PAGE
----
By Gireesh Sonnad, CEO & Founder, Silverline
CIOs who want to remain competitive are being forced to streamline and automate their own internal processes wherever possible so that they can think smarter about how to run their business. While more than ever, customers expect the same kind of personalized experience from their bank as they do shopping online. Cloud CRM solutions enable companies to move fast and deliver the kind of 1-to-1 experience customers require. CIOs then face the decision to continue to hold their data in silos or take advantage of the cloud for better service, stronger loyalty programs, and real-time personalized experiences across social, mobile, and millions of connected devices.
In my experience working with customers in highly regulated, data-centric industries like Financial Services and Healthcare, I’ve seen first-hand how Salesforce can help firms comply with various requirements. Regulatory changes in the financial services and healthcare industry require professionals to be more transparent in the way they manage their customers’ data. As a former CIO, I know that privacy and data security are of the utmost importance when dealing with an individual’s personal information. Firms that take full advantage of the cloud can build apps at the speed of business while feeling comfortable that they have done their best to protect what is most important to their customers.
As more customers use the cloud to store sensitive, confidential, or proprietary data, they need to ensure the privacy and confidentiality of that data to meet both external and internal data compliance policies. Salesforce recently launched Shield, a new set of services that include Field Audit Trail, Platform Encryption (at rest), Data Archival and Event Monitoring. Salesforce Shield protects companies with compliance or governance requirements, or businesses in regulated industries with point-and-click tools that enhance trust, transparency, compliance, and governance across business-critical apps.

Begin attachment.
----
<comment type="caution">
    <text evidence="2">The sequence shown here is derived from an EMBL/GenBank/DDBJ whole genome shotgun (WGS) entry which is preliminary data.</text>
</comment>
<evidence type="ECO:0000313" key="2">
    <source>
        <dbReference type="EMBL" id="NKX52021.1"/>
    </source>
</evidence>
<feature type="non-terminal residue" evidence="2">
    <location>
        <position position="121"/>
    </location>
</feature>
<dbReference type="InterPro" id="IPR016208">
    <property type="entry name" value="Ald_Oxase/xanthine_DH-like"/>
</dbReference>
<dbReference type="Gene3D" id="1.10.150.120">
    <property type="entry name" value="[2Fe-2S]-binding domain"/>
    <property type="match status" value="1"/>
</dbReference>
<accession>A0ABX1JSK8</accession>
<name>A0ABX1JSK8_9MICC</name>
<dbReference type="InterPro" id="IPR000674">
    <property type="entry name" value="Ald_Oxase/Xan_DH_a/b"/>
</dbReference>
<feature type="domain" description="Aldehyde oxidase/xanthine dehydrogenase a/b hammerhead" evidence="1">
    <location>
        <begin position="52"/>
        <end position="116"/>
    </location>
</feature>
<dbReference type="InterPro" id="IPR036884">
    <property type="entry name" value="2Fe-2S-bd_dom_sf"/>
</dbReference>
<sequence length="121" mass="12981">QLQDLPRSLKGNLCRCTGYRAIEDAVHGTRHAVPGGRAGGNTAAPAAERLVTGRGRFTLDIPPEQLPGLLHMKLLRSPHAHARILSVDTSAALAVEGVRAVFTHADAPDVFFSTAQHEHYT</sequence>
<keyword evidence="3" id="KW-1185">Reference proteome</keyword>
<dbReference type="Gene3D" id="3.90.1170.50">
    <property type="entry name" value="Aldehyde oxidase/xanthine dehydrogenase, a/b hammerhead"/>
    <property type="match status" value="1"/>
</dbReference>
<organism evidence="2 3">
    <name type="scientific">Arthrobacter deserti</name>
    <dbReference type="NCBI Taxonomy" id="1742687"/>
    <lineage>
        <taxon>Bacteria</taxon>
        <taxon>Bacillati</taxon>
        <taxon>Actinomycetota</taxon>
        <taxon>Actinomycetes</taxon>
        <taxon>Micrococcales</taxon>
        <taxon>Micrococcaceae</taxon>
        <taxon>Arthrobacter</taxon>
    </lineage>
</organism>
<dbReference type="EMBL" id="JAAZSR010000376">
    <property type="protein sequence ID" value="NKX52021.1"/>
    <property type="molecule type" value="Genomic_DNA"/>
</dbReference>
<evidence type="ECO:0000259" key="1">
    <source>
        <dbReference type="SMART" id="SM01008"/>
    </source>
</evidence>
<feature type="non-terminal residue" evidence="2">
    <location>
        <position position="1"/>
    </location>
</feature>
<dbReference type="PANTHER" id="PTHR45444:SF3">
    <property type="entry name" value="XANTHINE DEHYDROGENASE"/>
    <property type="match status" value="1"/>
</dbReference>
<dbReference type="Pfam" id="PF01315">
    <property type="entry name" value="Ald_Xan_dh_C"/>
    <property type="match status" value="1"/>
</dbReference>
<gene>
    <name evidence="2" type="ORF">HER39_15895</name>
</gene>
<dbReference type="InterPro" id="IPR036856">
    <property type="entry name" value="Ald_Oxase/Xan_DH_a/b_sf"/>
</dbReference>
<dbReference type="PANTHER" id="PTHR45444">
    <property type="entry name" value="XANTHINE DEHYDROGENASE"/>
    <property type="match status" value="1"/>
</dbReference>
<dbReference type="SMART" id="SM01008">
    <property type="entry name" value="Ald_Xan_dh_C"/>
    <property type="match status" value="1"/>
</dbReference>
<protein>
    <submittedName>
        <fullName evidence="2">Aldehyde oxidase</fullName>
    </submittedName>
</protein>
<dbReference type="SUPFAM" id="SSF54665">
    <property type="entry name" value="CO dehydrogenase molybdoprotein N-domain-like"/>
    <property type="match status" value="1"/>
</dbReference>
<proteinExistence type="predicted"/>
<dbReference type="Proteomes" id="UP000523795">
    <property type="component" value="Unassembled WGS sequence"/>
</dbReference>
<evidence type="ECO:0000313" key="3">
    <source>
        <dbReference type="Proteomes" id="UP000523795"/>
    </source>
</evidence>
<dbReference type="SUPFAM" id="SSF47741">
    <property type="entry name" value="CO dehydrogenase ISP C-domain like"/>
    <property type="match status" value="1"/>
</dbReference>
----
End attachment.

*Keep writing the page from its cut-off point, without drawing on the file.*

Security and trust are major factors in every company’s evaluation of cloud services. The great thing about Salesforce is customers can choose which business functions to run in the cloud, what applications they can build to extend those functions, and what data they need to store there to enable those functions. When sensitive is data stored in the cloud, additional layers of protection on top of standard security measures such as authentication and single sign-on, granular access controls, and advanced activity monitoring give customers control over when and how they protect their data.
Before you decide to encrypt data in any cloud service, you need to make sure you’re matching the right security solution to the type of threats you face. I recommend completing a threat modeling exercise and use the outcome to create a basic data classification. Identify data elements that are sensitive, private, or confidential. Your strategy should then be to encrypt only the most sensitive of those data elements. This will help to balance stronger data protection controls against the need to build and preserve critical business functionality in the cloud.
Leveraging the cloud combined with a solution like Salesforce Shield can support organizations with visibility into interactions between customers and employees. Businesses leveraging the cloud stay connected with customers in real-time, build more personal relationships and grow business to the next level.